The stakes for Chu in the com­ing elec­tion are high

The China Post - - COMMENTARY -

Hung Hsiu-chu is al­most cer­tain to be­come the can­di­date rep­re­sent­ing the rul­ing Kuom­intang (KMT) in next year’s pres­i­den­tial elec­tion. But run­ning par­al­lel to the pres­i­den­tial elec­tion will be another race be­tween Hung and KMT Chair­man Eric Chu for con­trol of the party.

When a sin­gle per­son takes both po­si­tions, there won’t be any prob­lem. That was the case with Pres­i­dent Ma Ying Ying-jeou be­fore he re­signed as KMT chair­man to take the blame for the party’s crush­ing de­feat in the Novem­ber lo­cal elec­tions.

Ma has since be­come a lame duck, and in sharp con­trast Chu has been looked upon as the “sav­ior” of the party un­til re­cently. But Ma ap­par­ently has never stopped try­ing to ex­ert his in­flu­ence on the run­ning of the party, par­tic­u­larly in the se­lec­tion of its pres­i­den­tial can­di­date.

It has been said that Chu wanted Leg­isla­tive Speaker Wang Jin-pyng to rep­re­sent the party in the race, but Ma, who sees the par­lia­men­tary leader as the ma­jor ob­sta­cle to im­ple­ment­ing his re­form, was work­ing against his nom­i­na­tion.

What­ever hap­pened be­hind the scenes may never be con­firmed, but the dark horse, namely Hung, is clearly on course to be­come the KMT pres­i­den­tial can­di­date, only pend­ing for­mal con­fir­ma­tion of her nom­i­na­tion by the party congress.

The fail­ure to have Wang rep­re­sent the KMT is one of the first signs that Chu has not been in tight con­trol of the party. He has yet to es­tab­lish an au­thor­ity im­mune to chal­lenges.

Ma’s ma­nip­u­la­tion may have not gone public, but Chu is now fac­ing open chal­lenges from some­one who is threat­en­ing to take over his au­thor­ity com­pletely. There have al­ready been open con­flicts be­tween Chu and Hung.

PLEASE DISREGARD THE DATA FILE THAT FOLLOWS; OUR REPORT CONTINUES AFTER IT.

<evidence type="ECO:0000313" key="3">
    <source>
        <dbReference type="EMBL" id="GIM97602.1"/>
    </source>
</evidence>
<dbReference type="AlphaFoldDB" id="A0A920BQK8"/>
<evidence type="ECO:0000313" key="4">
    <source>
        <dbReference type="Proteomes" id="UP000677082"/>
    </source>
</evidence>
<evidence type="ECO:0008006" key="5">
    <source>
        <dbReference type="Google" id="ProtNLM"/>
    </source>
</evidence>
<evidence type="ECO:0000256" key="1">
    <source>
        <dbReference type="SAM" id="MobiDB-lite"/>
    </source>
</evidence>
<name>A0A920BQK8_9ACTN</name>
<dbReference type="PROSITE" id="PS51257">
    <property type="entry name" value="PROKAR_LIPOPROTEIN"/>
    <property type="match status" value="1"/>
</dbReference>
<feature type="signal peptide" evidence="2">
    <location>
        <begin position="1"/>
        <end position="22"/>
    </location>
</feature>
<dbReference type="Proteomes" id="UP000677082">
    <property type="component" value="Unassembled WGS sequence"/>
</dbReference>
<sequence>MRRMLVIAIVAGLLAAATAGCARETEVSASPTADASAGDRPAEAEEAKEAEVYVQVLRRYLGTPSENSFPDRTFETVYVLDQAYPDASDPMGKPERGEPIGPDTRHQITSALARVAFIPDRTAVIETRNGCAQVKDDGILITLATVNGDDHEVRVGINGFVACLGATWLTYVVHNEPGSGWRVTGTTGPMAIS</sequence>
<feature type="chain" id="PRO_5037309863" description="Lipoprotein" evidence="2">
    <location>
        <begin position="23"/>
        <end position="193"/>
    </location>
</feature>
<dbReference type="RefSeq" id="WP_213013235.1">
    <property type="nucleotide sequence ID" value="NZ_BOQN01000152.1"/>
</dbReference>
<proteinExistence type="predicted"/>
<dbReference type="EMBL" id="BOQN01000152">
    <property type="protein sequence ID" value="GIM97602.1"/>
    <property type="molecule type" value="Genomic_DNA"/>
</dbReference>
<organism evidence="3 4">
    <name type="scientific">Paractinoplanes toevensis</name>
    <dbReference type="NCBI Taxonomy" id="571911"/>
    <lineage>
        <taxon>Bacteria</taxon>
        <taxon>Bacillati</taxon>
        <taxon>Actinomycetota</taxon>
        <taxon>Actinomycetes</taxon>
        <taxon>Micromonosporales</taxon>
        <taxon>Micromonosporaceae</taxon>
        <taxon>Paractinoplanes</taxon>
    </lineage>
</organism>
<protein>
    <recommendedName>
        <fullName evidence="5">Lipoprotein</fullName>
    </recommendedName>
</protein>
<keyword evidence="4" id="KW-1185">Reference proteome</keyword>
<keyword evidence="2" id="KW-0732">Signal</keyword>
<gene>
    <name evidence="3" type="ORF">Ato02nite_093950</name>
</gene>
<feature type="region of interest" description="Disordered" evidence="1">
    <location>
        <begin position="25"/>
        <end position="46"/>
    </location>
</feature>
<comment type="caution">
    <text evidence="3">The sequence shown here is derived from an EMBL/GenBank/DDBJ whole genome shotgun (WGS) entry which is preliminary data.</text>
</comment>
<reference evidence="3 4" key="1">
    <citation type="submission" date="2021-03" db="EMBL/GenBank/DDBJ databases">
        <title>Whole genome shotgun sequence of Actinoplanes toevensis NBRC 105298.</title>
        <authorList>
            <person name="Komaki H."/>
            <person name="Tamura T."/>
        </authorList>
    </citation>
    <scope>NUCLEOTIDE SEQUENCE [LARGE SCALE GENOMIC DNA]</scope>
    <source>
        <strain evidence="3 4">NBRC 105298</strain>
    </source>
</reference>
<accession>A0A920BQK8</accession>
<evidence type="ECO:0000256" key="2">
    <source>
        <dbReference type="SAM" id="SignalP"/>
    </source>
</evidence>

Chu last week said that the party would ar­range for Hung to visit the United States — an ar­range­ment that Chu thought nec­es­sary in the wake of the re­cent U.S. trip that Tsai Ing-wen, the pres­i­den­tial can­di­date of the Demo­cratic Pro­gres­sive Party, went on.

But Hung did not hide her re­luc­tance to go on such a trip. She as­serted the party was not in a po­si­tion to ar­range such a trip for her. And she fur­ther dis­missed the party’s au­thor­ity in out­lin­ing a dis­course for her cross-strait plat­form, main­tain­ing that she was the only one who would be re­spon­si­ble for writ­ing her own Tai­wan-China pol­icy.

It is not just em­bar­rass­ing for the KMT chair­man; it is also a warn­ing, giv­ing him a glimpse to what it would be like if Hung be­comes pres­i­dent.

It is be­lieved that Hung orig­i­nally did not re­ally mean to go for the pres­i­dency. But now she is tak­ing over Chu’s role as the “sav­ior” of the party.

Chu has openly de­clared sup­port for Hung, but the KMT chief must per­fectly un­der­stand the im­pli­ca­tion of her nom­i­na­tion.

If she wins, Chu will hardly be able to take credit for her vic­tory. It will be a win­ner-takes-all sit­u­a­tion: the chances of her tak­ing over the KMT lead­er­ship will be also high — an ar­range­ment that is usu­ally made to fa­cil­i­tate the co­or­di­na­tion and man­age­ment of both party and gov­ern­ment.

Of course, Chu would stand a good chance of be­com­ing premier. But in many cases, the chief of the rul­ing party has more in­flu­ence than the premier. That is ex­actly the cur­rent sit­u­a­tion in­side the KMT and the gov­ern­ment.

And if Hung be­comes pres­i­dent, Chu would have to wait at least eight years be­fore he could mount a bid of his own for the pres­i­dency.

If Hung loses, Chu will def­i­nitely have to take the blame. Sup­port­ers would blame him for his in­de­ci­sive­ness over the nom­i­na­tion process, for his re­fusal to rep­re­sent the party in the elec­tion, and for his in­abil­ity to field the strong­est pos­si­ble can­di­date.

The pres­sure for him to re­sign as party chief will be par­tic­u­larly high if the party also suf­fers a de­feat in the leg­isla­tive elec­tions tak­ing place si­mul­ta­ne­ously.

Iron­i­cally, although Chu is not run­ning, the stakes for him are high. Some of his sup­port­ers are said to be still try­ing to ma­neu­ver for him to re­place Hung as the KMT can­di­date.

But the nom­i­na­tion process has come to a point of no re­turn, whereby any backpedal­ing would cre­ate sub­stan­tial dam­age to the party.

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